Here at Taylor Wimpey, even before we set up the Diversity and Inclusion Group, we have always tried to represent the wide ranging communities that we work with through the people that we employ. However, with women representing only around 11% of the construction workforce and BAME (Black, Asian and minority ethnic) workers being generally under-represented in construction in comparison to the resident population of the UK, we and the industry as a whole are facing a challenge of recruiting a more diverse and representative workforce.
This is something that we have been looking to improve for a while so when we set up the Group we already had a very clear purpose – to support a more diverse and inclusive culture and promote greater diversity awareness throughout our businesses.
Assessment is key
We started the process with an assessment of our current policies, culture and awareness, and with the help of an external consultancy engaged with around 250 of our employees across the Company, through unconscious bias tests, 1-2-1 interviews and focus groups. Around one quarter of the staff who took part in the research were senior managers, giving us a good insight into our current processes and thinking involved in decision making, recruitment, attraction and succession planning. The results from the tests, interviews and focus groups highlighted both positives and negatives in our current culture and processes in relation to diversity and inclusion experienced across the Company.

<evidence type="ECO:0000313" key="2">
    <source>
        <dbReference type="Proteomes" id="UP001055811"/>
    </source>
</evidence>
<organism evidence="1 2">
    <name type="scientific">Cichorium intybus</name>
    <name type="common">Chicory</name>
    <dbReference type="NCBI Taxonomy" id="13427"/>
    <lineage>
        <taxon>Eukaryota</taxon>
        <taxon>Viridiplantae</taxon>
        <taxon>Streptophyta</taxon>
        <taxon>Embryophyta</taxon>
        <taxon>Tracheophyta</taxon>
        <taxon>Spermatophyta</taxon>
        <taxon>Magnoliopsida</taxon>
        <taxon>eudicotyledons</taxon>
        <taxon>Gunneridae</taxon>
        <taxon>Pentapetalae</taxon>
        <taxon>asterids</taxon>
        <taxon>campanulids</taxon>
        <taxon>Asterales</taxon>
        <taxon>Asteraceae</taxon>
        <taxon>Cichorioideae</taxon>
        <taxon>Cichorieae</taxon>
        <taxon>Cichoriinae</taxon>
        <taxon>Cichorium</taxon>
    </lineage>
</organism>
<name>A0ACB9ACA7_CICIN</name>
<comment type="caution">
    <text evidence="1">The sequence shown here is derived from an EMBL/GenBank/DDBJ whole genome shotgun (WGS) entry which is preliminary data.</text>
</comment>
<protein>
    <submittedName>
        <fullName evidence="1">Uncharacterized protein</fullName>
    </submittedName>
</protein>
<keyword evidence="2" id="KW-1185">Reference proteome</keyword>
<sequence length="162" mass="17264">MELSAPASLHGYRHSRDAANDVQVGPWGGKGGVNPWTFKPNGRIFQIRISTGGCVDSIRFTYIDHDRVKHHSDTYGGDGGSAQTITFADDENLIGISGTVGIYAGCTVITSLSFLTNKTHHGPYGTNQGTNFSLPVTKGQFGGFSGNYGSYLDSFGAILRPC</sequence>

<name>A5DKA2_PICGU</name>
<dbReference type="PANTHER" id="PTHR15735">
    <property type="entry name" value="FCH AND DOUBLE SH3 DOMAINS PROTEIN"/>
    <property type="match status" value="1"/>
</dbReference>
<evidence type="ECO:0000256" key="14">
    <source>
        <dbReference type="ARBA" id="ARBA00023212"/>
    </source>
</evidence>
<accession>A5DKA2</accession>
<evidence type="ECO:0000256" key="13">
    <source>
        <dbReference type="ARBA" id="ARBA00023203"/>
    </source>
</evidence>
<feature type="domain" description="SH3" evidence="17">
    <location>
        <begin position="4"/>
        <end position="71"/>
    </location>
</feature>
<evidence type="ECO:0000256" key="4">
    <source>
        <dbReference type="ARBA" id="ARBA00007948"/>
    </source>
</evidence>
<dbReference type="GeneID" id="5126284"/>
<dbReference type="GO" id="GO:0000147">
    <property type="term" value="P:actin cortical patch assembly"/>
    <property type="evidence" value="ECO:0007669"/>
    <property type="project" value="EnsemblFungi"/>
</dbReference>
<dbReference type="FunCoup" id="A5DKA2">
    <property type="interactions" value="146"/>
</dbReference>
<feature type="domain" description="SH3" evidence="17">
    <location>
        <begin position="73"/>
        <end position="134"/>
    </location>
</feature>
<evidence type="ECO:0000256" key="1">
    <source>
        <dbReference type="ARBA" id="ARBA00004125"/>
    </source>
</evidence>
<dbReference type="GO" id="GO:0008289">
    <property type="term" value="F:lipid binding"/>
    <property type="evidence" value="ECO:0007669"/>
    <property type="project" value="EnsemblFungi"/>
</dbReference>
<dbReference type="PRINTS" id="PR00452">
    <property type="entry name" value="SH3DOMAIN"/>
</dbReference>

Being recognised externally
Whilst assessing our processes internally, we also took part in a number of external initiatives to assess and start improving our perception externally; this included taking part in the Leonard Cheshire Disability 100 Programme, which is a summer internship and professional development programme, where we employed a number of young disabled people on a paid placement basis to give them valuable work experience and an opportunity to express their talents in a variety of functions, from customer services to land buying. Three students were employed with Taylor Wimpey throughout the summer of 2015 and we plan to continue our involvement with the scheme in 2016. Our Land and Planning Director Jennie Daly has also taken an active role in engaging with groups including the Association of Women in Property, where she is working with other like-minded professionals to provide a forum for women in the sector. In addition, our HR team is working with the Career Transition Partnership and Force Select to offer career opportunities for ex-Armed Forces personnel and raise awareness of the various career opportunities Taylor Wimpey can offer. We are also reviewing the possibility of further engagement with key diversity organisations such as Disability Confident, Stonewall, Race for Opportunity and others, all of whom we have met with and can offer us greater insight into diversity and inclusivity.
In November 2015, the Group moved to the next stage in the project – strategy planning and preparation for rollout – to start planning solutions for the issues identified so far and accentuating the positives, to help our current and prospective employees fully enjoy the benefits of a truly diverse and inclusive workforce. The feedback from the assessment stages has been analysed and a draft of the proposed action plans is currently being reviewed. Once this has been finalised we will then confirm our proposals for the training programmes, which will initially be trialled in pilot locations prior to the wider rollout to all business units. This is planned for H1 2016.
Click here to find out more about diversity and inclusion at Taylor Wimpey.